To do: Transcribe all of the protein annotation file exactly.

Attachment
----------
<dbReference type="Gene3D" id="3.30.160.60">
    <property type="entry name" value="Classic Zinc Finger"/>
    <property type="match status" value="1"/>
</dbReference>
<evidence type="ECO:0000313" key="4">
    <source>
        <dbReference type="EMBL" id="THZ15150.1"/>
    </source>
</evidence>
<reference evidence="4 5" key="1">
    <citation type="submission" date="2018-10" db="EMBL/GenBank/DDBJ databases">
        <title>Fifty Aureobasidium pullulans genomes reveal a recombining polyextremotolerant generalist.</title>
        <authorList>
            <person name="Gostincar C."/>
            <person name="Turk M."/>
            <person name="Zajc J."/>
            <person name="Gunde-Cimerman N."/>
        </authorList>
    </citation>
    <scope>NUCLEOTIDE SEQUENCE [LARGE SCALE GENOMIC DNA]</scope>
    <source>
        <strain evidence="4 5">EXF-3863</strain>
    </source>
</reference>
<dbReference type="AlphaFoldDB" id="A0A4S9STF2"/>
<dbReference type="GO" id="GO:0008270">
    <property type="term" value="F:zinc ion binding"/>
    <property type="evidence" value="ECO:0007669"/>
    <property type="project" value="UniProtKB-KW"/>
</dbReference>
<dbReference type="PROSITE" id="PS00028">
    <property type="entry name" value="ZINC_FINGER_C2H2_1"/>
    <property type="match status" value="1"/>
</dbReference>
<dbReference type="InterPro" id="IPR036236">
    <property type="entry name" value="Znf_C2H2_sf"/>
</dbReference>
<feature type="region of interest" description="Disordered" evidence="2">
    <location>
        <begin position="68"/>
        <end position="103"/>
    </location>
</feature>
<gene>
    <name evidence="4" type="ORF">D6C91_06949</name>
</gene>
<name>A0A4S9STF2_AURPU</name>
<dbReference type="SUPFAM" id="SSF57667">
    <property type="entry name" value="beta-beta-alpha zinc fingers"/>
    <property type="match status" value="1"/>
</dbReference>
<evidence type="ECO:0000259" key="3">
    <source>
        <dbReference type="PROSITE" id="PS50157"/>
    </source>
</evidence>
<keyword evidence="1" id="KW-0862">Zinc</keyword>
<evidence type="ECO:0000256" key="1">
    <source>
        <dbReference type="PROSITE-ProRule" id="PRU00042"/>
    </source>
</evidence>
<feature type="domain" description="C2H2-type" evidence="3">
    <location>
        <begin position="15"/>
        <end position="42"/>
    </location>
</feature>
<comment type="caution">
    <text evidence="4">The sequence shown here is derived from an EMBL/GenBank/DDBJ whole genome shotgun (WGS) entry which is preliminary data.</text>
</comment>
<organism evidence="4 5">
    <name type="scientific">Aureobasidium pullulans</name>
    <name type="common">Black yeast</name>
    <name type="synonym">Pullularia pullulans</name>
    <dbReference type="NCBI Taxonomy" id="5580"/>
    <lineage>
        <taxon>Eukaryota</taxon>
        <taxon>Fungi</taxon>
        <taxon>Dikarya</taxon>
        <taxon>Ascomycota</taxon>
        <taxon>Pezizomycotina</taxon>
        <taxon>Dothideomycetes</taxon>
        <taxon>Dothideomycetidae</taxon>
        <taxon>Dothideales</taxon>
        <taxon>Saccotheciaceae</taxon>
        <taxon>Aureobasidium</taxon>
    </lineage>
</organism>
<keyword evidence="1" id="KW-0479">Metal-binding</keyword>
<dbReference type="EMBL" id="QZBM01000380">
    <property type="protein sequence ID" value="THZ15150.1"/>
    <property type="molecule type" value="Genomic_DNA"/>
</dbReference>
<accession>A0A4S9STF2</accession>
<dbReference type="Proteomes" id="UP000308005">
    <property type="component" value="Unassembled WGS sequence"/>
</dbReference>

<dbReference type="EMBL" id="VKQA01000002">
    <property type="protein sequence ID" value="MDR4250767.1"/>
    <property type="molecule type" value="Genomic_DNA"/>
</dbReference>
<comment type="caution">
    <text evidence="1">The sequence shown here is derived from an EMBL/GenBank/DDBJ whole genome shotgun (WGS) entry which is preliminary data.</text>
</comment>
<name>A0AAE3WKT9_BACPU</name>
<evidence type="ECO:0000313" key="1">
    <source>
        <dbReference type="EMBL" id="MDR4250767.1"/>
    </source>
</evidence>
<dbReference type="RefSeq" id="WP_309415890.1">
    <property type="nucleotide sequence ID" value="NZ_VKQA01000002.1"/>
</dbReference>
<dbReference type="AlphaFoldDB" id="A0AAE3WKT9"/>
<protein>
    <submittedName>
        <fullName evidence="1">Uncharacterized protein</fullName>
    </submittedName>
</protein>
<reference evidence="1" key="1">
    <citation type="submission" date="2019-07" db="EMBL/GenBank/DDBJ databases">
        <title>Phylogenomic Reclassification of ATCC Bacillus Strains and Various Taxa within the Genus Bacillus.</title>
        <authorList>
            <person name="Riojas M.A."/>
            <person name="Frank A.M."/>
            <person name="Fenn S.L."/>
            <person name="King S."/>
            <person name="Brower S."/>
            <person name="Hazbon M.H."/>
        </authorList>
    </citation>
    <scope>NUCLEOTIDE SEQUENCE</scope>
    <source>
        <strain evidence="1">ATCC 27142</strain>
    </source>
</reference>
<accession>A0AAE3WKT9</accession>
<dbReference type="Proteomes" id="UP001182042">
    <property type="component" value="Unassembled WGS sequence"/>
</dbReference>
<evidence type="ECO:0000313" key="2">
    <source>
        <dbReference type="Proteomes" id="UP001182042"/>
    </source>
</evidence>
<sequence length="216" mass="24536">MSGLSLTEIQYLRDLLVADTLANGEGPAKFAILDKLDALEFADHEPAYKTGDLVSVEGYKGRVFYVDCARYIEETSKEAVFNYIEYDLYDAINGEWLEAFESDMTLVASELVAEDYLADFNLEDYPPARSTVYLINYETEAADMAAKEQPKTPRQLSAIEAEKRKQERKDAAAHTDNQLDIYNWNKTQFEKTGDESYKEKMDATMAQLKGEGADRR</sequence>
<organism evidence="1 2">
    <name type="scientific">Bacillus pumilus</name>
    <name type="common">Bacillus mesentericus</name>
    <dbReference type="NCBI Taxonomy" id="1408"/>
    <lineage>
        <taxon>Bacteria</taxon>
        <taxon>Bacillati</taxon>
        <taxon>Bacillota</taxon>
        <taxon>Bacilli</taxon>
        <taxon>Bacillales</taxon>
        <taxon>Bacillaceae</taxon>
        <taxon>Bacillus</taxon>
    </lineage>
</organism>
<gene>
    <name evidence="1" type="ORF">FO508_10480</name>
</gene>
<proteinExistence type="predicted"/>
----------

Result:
<dbReference type="Gene3D" id="3.30.160.60">
    <property type="entry name" value="Classic Zinc Finger"/>
    <property type="match status" value="1"/>
</dbReference>
<evidence type="ECO:0000313" key="4">
    <source>
        <dbReference type="EMBL" id="THZ15150.1"/>
    </source>
</evidence>
<reference evidence="4 5" key="1">
    <citation type="submission" date="2018-10" db="EMBL/GenBank/DDBJ databases">
        <title>Fifty Aureobasidium pullulans genomes reveal a recombining polyextremotolerant generalist.</title>
        <authorList>
            <person name="Gostincar C."/>
            <person name="Turk M."/>
            <person name="Zajc J."/>
            <person name="Gunde-Cimerman N."/>
        </authorList>
    </citation>
    <scope>NUCLEOTIDE SEQUENCE [LARGE SCALE GENOMIC DNA]</scope>
    <source>
        <strain evidence="4 5">EXF-3863</strain>
    </source>
</reference>
<dbReference type="AlphaFoldDB" id="A0A4S9STF2"/>
<dbReference type="GO" id="GO:0008270">
    <property type="term" value="F:zinc ion binding"/>
    <property type="evidence" value="ECO:0007669"/>
    <property type="project" value="UniProtKB-KW"/>
</dbReference>
<dbReference type="PROSITE" id="PS00028">
    <property type="entry name" value="ZINC_FINGER_C2H2_1"/>
    <property type="match status" value="1"/>
</dbReference>
<dbReference type="InterPro" id="IPR036236">
    <property type="entry name" value="Znf_C2H2_sf"/>
</dbReference>
<feature type="region of interest" description="Disordered" evidence="2">
    <location>
        <begin position="68"/>
        <end position="103"/>
    </location>
</feature>
<gene>
    <name evidence="4" type="ORF">D6C91_06949</name>
</gene>
<name>A0A4S9STF2_AURPU</name>
<dbReference type="SUPFAM" id="SSF57667">
    <property type="entry name" value="beta-beta-alpha zinc fingers"/>
    <property type="match status" value="1"/>
</dbReference>
<evidence type="ECO:0000259" key="3">
    <source>
        <dbReference type="PROSITE" id="PS50157"/>
    </source>
</evidence>
<keyword evidence="1" id="KW-0862">Zinc</keyword>
<evidence type="ECO:0000256" key="1">
    <source>
        <dbReference type="PROSITE-ProRule" id="PRU00042"/>
    </source>
</evidence>
<feature type="domain" description="C2H2-type" evidence="3">
    <location>
        <begin position="15"/>
        <end position="42"/>
    </location>
</feature>
<comment type="caution">
    <text evidence="4">The sequence shown here is derived from an EMBL/GenBank/DDBJ whole genome shotgun (WGS) entry which is preliminary data.</text>
</comment>
<organism evidence="4 5">
    <name type="scientific">Aureobasidium pullulans</name>
    <name type="common">Black yeast</name>
    <name type="synonym">Pullularia pullulans</name>
    <dbReference type="NCBI Taxonomy" id="5580"/>
    <lineage>
        <taxon>Eukaryota</taxon>
        <taxon>Fungi</taxon>
        <taxon>Dikarya</taxon>
        <taxon>Ascomycota</taxon>
        <taxon>Pezizomycotina</taxon>
        <taxon>Dothideomycetes</taxon>
        <taxon>Dothideomycetidae</taxon>
        <taxon>Dothideales</taxon>
        <taxon>Saccotheciaceae</taxon>
        <taxon>Aureobasidium</taxon>
    </lineage>
</organism>
<keyword evidence="1" id="KW-0479">Metal-binding</keyword>
<dbReference type="EMBL" id="QZBM01000380">
    <property type="protein sequence ID" value="THZ15150.1"/>
    <property type="molecule type" value="Genomic_DNA"/>
</dbReference>
<accession>A0A4S9STF2</accession>
<dbReference type="Proteomes" id="UP000308005">
    <property type="component" value="Unassembled WGS sequence"/>
</dbReference>

<dbReference type="EMBL" id="VKQA01000002">
    <property type="protein sequence ID" value="MDR4250767.1"/>
    <property type="molecule type" value="Genomic_DNA"/>
</dbReference>
<comment type="caution">
    <text evidence="1">The sequence shown here is derived from an EMBL/GenBank/DDBJ whole genome shotgun (WGS) entry which is preliminary data.</text>
</comment>
<name>A0AAE3WKT9_BACPU</name>
<evidence type="ECO:0000313" key="1">
    <source>
        <dbReference type="EMBL" id="MDR4250767.1"/>
    </source>
</evidence>
<dbReference type="RefSeq" id="WP_309415890.1">
    <property type="nucleotide sequence ID" value="NZ_VKQA01000002.1"/>
</dbReference>
<dbReference type="AlphaFoldDB" id="A0AAE3WKT9"/>
<protein>
    <submittedName>
        <fullName evidence="1">Uncharacterized protein</fullName>
    </submittedName>
</protein>
<reference evidence="1" key="1">
    <citation type="submission" date="2019-07" db="EMBL/GenBank/DDBJ databases">
        <title>Phylogenomic Reclassification of ATCC Bacillus Strains and Various Taxa within the Genus Bacillus.</title>
        <authorList>
            <person name="Riojas M.A."/>
            <person name="Frank A.M."/>
            <person name="Fenn S.L."/>
            <person name="King S."/>
            <person name="Brower S."/>
            <person name="Hazbon M.H."/>
        </authorList>
    </citation>
    <scope>NUCLEOTIDE SEQUENCE</scope>
    <source>
        <strain evidence="1">ATCC 27142</strain>
    </source>
</reference>
<accession>A0AAE3WKT9</accession>
<dbReference type="Proteomes" id="UP001182042">
    <property type="component" value="Unassembled WGS sequence"/>
</dbReference>
<evidence type="ECO:0000313" key="2">
    <source>
        <dbReference type="Proteomes" id="UP001182042"/>
    </source>
</evidence>
<sequence length="216" mass="24536">MSGLSLTEIQYLRDLLVADTLANGEGPAKFAILDKLDALEFADHEPAYKTGDLVSVEGYKGRVFYVDCARYIEETSKEAVFNYIEYDLYDAINGEWLEAFESDMTLVASELVAEDYLADFNLEDYPPARSTVYLINYETEAADMAAKEQPKTPRQLSAIEAEKRKQERKDAAAHTDNQLDIYNWNKTQFEKTGDESYKEKMDATMAQLKGEGADRR</sequence>
<organism evidence="1 2">
    <name type="scientific">Bacillus pumilus</name>
    <name type="common">Bacillus mesentericus</name>
    <dbReference type="NCBI Taxonomy" id="1408"/>
    <lineage>
        <taxon>Bacteria</taxon>
        <taxon>Bacillati</taxon>
        <taxon>Bacillota</taxon>
        <taxon>Bacilli</taxon>
        <taxon>Bacillales</taxon>
        <taxon>Bacillaceae</taxon>
        <taxon>Bacillus</taxon>
    </lineage>
</organism>
<gene>
    <name evidence="1" type="ORF">FO508_10480</name>
</gene>
<proteinExistence type="predicted"/>